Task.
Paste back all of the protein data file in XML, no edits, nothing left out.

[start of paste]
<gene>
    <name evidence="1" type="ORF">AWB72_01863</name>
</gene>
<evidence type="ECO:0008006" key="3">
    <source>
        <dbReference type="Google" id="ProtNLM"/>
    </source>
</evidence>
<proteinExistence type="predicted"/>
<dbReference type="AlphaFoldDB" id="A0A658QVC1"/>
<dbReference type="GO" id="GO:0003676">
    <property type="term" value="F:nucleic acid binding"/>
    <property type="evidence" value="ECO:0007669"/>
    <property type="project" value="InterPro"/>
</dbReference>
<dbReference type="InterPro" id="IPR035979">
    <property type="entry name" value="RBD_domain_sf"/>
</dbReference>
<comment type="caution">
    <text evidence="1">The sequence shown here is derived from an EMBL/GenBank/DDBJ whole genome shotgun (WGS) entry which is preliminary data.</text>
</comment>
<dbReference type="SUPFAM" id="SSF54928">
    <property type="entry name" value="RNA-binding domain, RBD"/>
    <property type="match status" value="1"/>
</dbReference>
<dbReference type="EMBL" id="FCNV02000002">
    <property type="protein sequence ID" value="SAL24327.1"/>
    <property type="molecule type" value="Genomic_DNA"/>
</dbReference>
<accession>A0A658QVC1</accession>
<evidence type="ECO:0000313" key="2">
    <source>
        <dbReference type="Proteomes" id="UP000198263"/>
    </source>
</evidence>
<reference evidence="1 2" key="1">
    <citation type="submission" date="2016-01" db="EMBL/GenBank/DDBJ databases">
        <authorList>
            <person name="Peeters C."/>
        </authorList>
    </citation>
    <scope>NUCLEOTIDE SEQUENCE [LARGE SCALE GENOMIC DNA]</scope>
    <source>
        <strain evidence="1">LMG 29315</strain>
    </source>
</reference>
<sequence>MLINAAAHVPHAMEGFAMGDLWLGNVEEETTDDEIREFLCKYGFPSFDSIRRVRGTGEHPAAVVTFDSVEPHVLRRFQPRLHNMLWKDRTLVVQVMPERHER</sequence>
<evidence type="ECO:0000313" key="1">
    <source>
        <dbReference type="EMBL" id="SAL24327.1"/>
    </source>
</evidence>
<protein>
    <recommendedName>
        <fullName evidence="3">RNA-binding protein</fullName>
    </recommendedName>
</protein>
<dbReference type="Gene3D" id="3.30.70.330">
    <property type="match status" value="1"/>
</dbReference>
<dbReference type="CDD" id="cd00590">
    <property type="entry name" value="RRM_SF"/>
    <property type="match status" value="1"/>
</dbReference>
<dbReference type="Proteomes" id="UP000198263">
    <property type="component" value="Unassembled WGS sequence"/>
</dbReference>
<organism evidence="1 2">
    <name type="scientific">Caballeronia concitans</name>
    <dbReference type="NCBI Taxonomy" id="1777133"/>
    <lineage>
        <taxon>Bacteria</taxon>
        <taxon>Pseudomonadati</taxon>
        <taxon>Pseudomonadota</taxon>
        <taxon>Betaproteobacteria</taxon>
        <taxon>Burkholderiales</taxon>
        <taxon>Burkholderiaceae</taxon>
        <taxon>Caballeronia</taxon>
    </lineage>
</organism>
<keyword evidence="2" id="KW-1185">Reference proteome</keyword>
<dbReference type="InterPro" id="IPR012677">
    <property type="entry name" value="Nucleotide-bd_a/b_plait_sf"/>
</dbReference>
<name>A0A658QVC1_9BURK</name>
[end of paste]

<gene>
    <name evidence="1" type="ORF">AWB72_01863</name>
</gene>
<evidence type="ECO:0008006" key="3">
    <source>
        <dbReference type="Google" id="ProtNLM"/>
    </source>
</evidence>
<proteinExistence type="predicted"/>
<dbReference type="AlphaFoldDB" id="A0A658QVC1"/>
<dbReference type="GO" id="GO:0003676">
    <property type="term" value="F:nucleic acid binding"/>
    <property type="evidence" value="ECO:0007669"/>
    <property type="project" value="InterPro"/>
</dbReference>
<dbReference type="InterPro" id="IPR035979">
    <property type="entry name" value="RBD_domain_sf"/>
</dbReference>
<comment type="caution">
    <text evidence="1">The sequence shown here is derived from an EMBL/GenBank/DDBJ whole genome shotgun (WGS) entry which is preliminary data.</text>
</comment>
<dbReference type="SUPFAM" id="SSF54928">
    <property type="entry name" value="RNA-binding domain, RBD"/>
    <property type="match status" value="1"/>
</dbReference>
<dbReference type="EMBL" id="FCNV02000002">
    <property type="protein sequence ID" value="SAL24327.1"/>
    <property type="molecule type" value="Genomic_DNA"/>
</dbReference>
<accession>A0A658QVC1</accession>
<evidence type="ECO:0000313" key="2">
    <source>
        <dbReference type="Proteomes" id="UP000198263"/>
    </source>
</evidence>
<reference evidence="1 2" key="1">
    <citation type="submission" date="2016-01" db="EMBL/GenBank/DDBJ databases">
        <authorList>
            <person name="Peeters C."/>
        </authorList>
    </citation>
    <scope>NUCLEOTIDE SEQUENCE [LARGE SCALE GENOMIC DNA]</scope>
    <source>
        <strain evidence="1">LMG 29315</strain>
    </source>
</reference>
<sequence>MLINAAAHVPHAMEGFAMGDLWLGNVEEETTDDEIREFLCKYGFPSFDSIRRVRGTGEHPAAVVTFDSVEPHVLRRFQPRLHNMLWKDRTLVVQVMPERHER</sequence>
<evidence type="ECO:0000313" key="1">
    <source>
        <dbReference type="EMBL" id="SAL24327.1"/>
    </source>
</evidence>
<protein>
    <recommendedName>
        <fullName evidence="3">RNA-binding protein</fullName>
    </recommendedName>
</protein>
<dbReference type="Gene3D" id="3.30.70.330">
    <property type="match status" value="1"/>
</dbReference>
<dbReference type="CDD" id="cd00590">
    <property type="entry name" value="RRM_SF"/>
    <property type="match status" value="1"/>
</dbReference>
<dbReference type="Proteomes" id="UP000198263">
    <property type="component" value="Unassembled WGS sequence"/>
</dbReference>
<organism evidence="1 2">
    <name type="scientific">Caballeronia concitans</name>
    <dbReference type="NCBI Taxonomy" id="1777133"/>
    <lineage>
        <taxon>Bacteria</taxon>
        <taxon>Pseudomonadati</taxon>
        <taxon>Pseudomonadota</taxon>
        <taxon>Betaproteobacteria</taxon>
        <taxon>Burkholderiales</taxon>
        <taxon>Burkholderiaceae</taxon>
        <taxon>Caballeronia</taxon>
    </lineage>
</organism>
<keyword evidence="2" id="KW-1185">Reference proteome</keyword>
<dbReference type="InterPro" id="IPR012677">
    <property type="entry name" value="Nucleotide-bd_a/b_plait_sf"/>
</dbReference>
<name>A0A658QVC1_9BURK</name>